Dr.  Johnson assured  members  that  the systems  to  monitor                                                                   
districts to  ensure students  with disabilities are  held to                                                                   
the highest standard  possible would be instituted.   Through                                                                   
the  bill, many  specific  reporting requirements  are  built                                                                   
into  it  to  prevent  wholesale   labeling  of  students  as                                                                   
"special education"  in order to better guarantee  a diploma.                                                                   
If   necessary,  the   Department   could  strengthen   those                                                                   
requirements as the accountability system evolves.                                                                              
Dr.  Johnson  urged  members  to amend  the  bill  by  adding                                                                   
language  which would  allow  students  with disabilities  to                                                                   
complete an  alternative assessment program, one  required by                                                                   
the students' individualized education  program that conforms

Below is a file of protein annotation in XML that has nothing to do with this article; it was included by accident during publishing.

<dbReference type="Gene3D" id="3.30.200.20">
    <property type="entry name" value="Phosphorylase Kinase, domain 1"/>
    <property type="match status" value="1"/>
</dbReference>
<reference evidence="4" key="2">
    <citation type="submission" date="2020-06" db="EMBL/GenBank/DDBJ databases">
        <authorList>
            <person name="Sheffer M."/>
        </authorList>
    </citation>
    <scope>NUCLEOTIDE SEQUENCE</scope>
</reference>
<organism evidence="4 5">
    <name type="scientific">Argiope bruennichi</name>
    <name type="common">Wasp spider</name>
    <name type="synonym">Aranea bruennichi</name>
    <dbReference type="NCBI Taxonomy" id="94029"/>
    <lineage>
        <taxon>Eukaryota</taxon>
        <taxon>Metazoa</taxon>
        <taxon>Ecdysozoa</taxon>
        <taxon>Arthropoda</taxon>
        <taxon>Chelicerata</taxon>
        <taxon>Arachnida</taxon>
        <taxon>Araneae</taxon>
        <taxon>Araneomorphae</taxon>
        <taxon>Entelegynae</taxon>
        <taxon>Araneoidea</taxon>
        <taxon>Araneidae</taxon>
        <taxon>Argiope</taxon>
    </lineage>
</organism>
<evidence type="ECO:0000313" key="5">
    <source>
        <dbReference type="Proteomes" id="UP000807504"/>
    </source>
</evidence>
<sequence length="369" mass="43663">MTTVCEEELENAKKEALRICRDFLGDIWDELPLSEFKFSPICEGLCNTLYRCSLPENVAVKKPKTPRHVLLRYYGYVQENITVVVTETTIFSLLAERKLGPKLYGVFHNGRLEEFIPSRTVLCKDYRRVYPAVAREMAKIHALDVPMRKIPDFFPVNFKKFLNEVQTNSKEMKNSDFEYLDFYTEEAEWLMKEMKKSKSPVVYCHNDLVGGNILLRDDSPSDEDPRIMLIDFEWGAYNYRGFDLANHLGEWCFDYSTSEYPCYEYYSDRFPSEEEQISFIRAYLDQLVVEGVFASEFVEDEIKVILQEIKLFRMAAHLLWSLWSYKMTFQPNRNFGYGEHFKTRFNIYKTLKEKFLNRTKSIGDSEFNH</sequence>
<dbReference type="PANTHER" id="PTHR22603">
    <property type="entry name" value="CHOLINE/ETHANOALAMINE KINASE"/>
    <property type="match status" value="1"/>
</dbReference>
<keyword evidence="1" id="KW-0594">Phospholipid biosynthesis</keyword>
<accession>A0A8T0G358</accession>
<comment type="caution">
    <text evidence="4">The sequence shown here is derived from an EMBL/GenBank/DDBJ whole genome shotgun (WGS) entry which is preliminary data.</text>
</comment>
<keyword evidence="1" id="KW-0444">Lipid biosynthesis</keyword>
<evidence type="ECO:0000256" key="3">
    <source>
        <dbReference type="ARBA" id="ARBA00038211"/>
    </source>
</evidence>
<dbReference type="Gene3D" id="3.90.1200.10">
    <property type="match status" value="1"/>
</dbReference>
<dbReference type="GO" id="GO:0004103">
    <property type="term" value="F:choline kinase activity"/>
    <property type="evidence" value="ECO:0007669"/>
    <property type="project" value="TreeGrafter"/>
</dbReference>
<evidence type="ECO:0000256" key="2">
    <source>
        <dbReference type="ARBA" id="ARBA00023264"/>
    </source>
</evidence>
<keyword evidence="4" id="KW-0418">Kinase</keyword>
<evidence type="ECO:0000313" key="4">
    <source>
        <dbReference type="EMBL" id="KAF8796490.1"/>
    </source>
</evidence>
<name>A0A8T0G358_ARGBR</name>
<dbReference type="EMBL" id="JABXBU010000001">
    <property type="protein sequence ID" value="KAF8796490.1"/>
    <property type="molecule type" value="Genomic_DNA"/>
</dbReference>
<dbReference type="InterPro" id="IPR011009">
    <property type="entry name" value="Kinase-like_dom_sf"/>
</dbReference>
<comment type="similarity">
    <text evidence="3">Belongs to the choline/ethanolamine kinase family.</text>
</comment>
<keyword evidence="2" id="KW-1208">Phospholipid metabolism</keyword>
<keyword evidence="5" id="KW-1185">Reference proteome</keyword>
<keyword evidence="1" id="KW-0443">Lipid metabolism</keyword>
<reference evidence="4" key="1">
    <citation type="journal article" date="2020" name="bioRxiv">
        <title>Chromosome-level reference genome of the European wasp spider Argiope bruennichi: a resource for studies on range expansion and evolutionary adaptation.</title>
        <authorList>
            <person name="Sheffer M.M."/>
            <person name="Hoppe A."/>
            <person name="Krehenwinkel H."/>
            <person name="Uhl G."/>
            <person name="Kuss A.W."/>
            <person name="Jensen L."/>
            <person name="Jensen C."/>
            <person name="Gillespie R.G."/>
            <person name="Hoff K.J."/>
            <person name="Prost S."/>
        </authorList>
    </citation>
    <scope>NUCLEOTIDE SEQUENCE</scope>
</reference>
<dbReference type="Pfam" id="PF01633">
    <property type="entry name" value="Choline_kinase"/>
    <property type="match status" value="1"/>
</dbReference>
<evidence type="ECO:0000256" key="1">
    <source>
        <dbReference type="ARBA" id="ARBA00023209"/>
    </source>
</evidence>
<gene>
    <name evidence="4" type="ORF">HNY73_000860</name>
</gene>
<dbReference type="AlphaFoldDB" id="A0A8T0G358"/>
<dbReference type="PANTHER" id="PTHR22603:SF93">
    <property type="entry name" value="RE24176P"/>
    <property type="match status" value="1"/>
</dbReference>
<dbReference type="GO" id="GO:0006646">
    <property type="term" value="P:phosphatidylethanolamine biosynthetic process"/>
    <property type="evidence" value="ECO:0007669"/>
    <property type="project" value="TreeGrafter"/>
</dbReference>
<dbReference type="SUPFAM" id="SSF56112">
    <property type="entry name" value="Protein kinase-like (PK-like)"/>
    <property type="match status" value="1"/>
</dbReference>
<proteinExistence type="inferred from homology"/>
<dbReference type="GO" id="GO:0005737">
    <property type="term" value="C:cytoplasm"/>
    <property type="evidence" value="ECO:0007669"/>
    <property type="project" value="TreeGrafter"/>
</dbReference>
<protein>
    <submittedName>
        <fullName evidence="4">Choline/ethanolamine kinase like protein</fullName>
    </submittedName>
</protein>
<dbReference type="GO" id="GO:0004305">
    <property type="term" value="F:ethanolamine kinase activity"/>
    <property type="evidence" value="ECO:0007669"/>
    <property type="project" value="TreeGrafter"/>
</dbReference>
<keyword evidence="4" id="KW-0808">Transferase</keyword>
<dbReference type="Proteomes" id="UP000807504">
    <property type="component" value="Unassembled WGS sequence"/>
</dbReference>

to the maximum extent practicable  with the State performance                                                                   
standards on the high school competency exam.                                                                                   
CARL  ROSE, EXECUTIVE  DIRECTOR, ALASKA  STATE SCHOOL  BOARD,                                                                   
JUNEAU,  noted that  he  would address  his  comments to  the                                                                   
special education  portion of the legislation.   He discussed                                                                   
the tremendous  needs for funding being leveraged  behind the                                                                   
principle  of the  bill.   Mr.  Rose reviewed  the issues  of                                                                   
accommodations.   He pointed out that students  have received                                                                   
accommodations throughout  their school life and  he asked if                                                                   
that  accommodation should  be removed  at the  end of  their                                                                   
school life  by not  allowing the IEP  to continue.   Through                                                                   
federal  law, it  is  a requirement.    Mr.  Rose noted  that                                                                   
special education is funded at  20%, which is inadequate.  To                                                                   
fill   the  requirement,   the  money   comes  from   regular                                                                   
instruction  and is  a federal  mandate.   Mr. Rose  stressed